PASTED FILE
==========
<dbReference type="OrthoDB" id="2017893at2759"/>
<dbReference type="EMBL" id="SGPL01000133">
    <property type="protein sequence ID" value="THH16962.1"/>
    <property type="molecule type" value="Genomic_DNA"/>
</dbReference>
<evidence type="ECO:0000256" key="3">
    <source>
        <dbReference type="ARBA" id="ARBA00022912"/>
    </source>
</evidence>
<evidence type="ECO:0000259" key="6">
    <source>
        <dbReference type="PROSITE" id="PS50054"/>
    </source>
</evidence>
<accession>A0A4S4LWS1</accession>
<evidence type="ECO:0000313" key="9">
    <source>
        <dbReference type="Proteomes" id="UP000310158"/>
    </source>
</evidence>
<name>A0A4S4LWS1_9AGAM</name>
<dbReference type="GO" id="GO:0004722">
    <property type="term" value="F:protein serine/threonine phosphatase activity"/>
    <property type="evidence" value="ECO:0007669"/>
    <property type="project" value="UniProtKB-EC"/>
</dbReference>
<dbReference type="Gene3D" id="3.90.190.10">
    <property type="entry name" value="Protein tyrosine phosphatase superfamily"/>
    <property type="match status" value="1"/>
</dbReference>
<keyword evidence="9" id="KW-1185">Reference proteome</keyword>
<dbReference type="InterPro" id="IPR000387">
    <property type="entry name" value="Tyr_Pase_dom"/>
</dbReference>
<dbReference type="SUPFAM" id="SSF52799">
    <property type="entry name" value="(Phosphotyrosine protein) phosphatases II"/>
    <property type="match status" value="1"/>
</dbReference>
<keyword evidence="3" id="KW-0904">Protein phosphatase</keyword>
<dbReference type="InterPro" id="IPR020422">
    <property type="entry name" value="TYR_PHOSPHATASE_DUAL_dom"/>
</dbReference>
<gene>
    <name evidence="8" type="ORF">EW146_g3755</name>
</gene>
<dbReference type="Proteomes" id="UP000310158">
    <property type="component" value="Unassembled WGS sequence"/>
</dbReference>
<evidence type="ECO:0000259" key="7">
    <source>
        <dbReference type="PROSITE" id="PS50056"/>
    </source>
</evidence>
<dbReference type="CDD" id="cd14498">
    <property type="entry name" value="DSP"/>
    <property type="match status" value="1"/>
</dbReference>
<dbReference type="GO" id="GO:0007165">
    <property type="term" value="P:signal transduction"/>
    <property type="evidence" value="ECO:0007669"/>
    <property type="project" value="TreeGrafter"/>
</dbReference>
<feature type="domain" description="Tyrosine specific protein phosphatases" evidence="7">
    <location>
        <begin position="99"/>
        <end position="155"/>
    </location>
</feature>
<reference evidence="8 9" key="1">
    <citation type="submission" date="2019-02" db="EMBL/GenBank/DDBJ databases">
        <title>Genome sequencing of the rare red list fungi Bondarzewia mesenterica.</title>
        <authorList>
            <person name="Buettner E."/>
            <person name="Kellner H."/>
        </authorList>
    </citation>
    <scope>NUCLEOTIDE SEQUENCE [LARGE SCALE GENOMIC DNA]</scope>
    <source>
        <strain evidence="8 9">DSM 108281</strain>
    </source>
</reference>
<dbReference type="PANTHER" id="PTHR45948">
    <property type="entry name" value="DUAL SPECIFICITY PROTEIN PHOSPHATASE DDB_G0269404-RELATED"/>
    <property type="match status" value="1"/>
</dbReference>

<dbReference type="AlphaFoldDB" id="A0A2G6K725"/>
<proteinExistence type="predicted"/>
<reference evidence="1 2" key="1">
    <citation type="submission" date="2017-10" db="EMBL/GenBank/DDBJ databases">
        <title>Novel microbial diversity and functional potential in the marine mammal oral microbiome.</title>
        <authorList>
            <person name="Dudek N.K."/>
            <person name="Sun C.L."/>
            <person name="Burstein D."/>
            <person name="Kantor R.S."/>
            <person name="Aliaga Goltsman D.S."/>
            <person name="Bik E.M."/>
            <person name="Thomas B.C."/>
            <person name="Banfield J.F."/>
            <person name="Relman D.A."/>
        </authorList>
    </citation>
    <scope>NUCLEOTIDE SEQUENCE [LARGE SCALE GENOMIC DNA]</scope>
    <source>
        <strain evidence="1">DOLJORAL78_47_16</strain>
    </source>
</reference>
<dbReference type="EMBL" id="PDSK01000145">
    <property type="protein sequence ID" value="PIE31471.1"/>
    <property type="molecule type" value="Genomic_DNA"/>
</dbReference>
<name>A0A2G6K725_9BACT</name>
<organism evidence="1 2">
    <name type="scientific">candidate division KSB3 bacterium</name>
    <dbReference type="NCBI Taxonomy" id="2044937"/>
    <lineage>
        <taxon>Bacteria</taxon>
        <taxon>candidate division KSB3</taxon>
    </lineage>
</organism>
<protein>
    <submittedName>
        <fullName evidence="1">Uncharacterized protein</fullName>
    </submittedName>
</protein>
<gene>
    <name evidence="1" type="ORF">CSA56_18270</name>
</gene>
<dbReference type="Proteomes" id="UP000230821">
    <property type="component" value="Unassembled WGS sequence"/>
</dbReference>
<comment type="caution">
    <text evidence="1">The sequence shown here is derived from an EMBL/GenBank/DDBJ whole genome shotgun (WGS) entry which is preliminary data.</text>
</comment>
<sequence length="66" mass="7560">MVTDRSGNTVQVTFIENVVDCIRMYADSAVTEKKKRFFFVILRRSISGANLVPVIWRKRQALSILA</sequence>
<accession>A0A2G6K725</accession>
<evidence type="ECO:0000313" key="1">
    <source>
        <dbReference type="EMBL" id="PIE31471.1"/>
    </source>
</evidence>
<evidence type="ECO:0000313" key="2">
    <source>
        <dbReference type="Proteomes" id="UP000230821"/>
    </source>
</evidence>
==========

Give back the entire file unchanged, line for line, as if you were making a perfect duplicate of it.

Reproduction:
<dbReference type="OrthoDB" id="2017893at2759"/>
<dbReference type="EMBL" id="SGPL01000133">
    <property type="protein sequence ID" value="THH16962.1"/>
    <property type="molecule type" value="Genomic_DNA"/>
</dbReference>
<evidence type="ECO:0000256" key="3">
    <source>
        <dbReference type="ARBA" id="ARBA00022912"/>
    </source>
</evidence>
<evidence type="ECO:0000259" key="6">
    <source>
        <dbReference type="PROSITE" id="PS50054"/>
    </source>
</evidence>
<accession>A0A4S4LWS1</accession>
<evidence type="ECO:0000313" key="9">
    <source>
        <dbReference type="Proteomes" id="UP000310158"/>
    </source>
</evidence>
<name>A0A4S4LWS1_9AGAM</name>
<dbReference type="GO" id="GO:0004722">
    <property type="term" value="F:protein serine/threonine phosphatase activity"/>
    <property type="evidence" value="ECO:0007669"/>
    <property type="project" value="UniProtKB-EC"/>
</dbReference>
<dbReference type="Gene3D" id="3.90.190.10">
    <property type="entry name" value="Protein tyrosine phosphatase superfamily"/>
    <property type="match status" value="1"/>
</dbReference>
<keyword evidence="9" id="KW-1185">Reference proteome</keyword>
<dbReference type="InterPro" id="IPR000387">
    <property type="entry name" value="Tyr_Pase_dom"/>
</dbReference>
<dbReference type="SUPFAM" id="SSF52799">
    <property type="entry name" value="(Phosphotyrosine protein) phosphatases II"/>
    <property type="match status" value="1"/>
</dbReference>
<keyword evidence="3" id="KW-0904">Protein phosphatase</keyword>
<dbReference type="InterPro" id="IPR020422">
    <property type="entry name" value="TYR_PHOSPHATASE_DUAL_dom"/>
</dbReference>
<gene>
    <name evidence="8" type="ORF">EW146_g3755</name>
</gene>
<dbReference type="Proteomes" id="UP000310158">
    <property type="component" value="Unassembled WGS sequence"/>
</dbReference>
<evidence type="ECO:0000259" key="7">
    <source>
        <dbReference type="PROSITE" id="PS50056"/>
    </source>
</evidence>
<dbReference type="CDD" id="cd14498">
    <property type="entry name" value="DSP"/>
    <property type="match status" value="1"/>
</dbReference>
<dbReference type="GO" id="GO:0007165">
    <property type="term" value="P:signal transduction"/>
    <property type="evidence" value="ECO:0007669"/>
    <property type="project" value="TreeGrafter"/>
</dbReference>
<feature type="domain" description="Tyrosine specific protein phosphatases" evidence="7">
    <location>
        <begin position="99"/>
        <end position="155"/>
    </location>
</feature>
<reference evidence="8 9" key="1">
    <citation type="submission" date="2019-02" db="EMBL/GenBank/DDBJ databases">
        <title>Genome sequencing of the rare red list fungi Bondarzewia mesenterica.</title>
        <authorList>
            <person name="Buettner E."/>
            <person name="Kellner H."/>
        </authorList>
    </citation>
    <scope>NUCLEOTIDE SEQUENCE [LARGE SCALE GENOMIC DNA]</scope>
    <source>
        <strain evidence="8 9">DSM 108281</strain>
    </source>
</reference>
<dbReference type="PANTHER" id="PTHR45948">
    <property type="entry name" value="DUAL SPECIFICITY PROTEIN PHOSPHATASE DDB_G0269404-RELATED"/>
    <property type="match status" value="1"/>
</dbReference>

<dbReference type="AlphaFoldDB" id="A0A2G6K725"/>
<proteinExistence type="predicted"/>
<reference evidence="1 2" key="1">
    <citation type="submission" date="2017-10" db="EMBL/GenBank/DDBJ databases">
        <title>Novel microbial diversity and functional potential in the marine mammal oral microbiome.</title>
        <authorList>
            <person name="Dudek N.K."/>
            <person name="Sun C.L."/>
            <person name="Burstein D."/>
            <person name="Kantor R.S."/>
            <person name="Aliaga Goltsman D.S."/>
            <person name="Bik E.M."/>
            <person name="Thomas B.C."/>
            <person name="Banfield J.F."/>
            <person name="Relman D.A."/>
        </authorList>
    </citation>
    <scope>NUCLEOTIDE SEQUENCE [LARGE SCALE GENOMIC DNA]</scope>
    <source>
        <strain evidence="1">DOLJORAL78_47_16</strain>
    </source>
</reference>
<dbReference type="EMBL" id="PDSK01000145">
    <property type="protein sequence ID" value="PIE31471.1"/>
    <property type="molecule type" value="Genomic_DNA"/>
</dbReference>
<name>A0A2G6K725_9BACT</name>
<organism evidence="1 2">
    <name type="scientific">candidate division KSB3 bacterium</name>
    <dbReference type="NCBI Taxonomy" id="2044937"/>
    <lineage>
        <taxon>Bacteria</taxon>
        <taxon>candidate division KSB3</taxon>
    </lineage>
</organism>
<protein>
    <submittedName>
        <fullName evidence="1">Uncharacterized protein</fullName>
    </submittedName>
</protein>
<gene>
    <name evidence="1" type="ORF">CSA56_18270</name>
</gene>
<dbReference type="Proteomes" id="UP000230821">
    <property type="component" value="Unassembled WGS sequence"/>
</dbReference>
<comment type="caution">
    <text evidence="1">The sequence shown here is derived from an EMBL/GenBank/DDBJ whole genome shotgun (WGS) entry which is preliminary data.</text>
</comment>
<sequence length="66" mass="7560">MVTDRSGNTVQVTFIENVVDCIRMYADSAVTEKKKRFFFVILRRSISGANLVPVIWRKRQALSILA</sequence>
<accession>A0A2G6K725</accession>
<evidence type="ECO:0000313" key="1">
    <source>
        <dbReference type="EMBL" id="PIE31471.1"/>
    </source>
</evidence>
<evidence type="ECO:0000313" key="2">
    <source>
        <dbReference type="Proteomes" id="UP000230821"/>
    </source>
</evidence>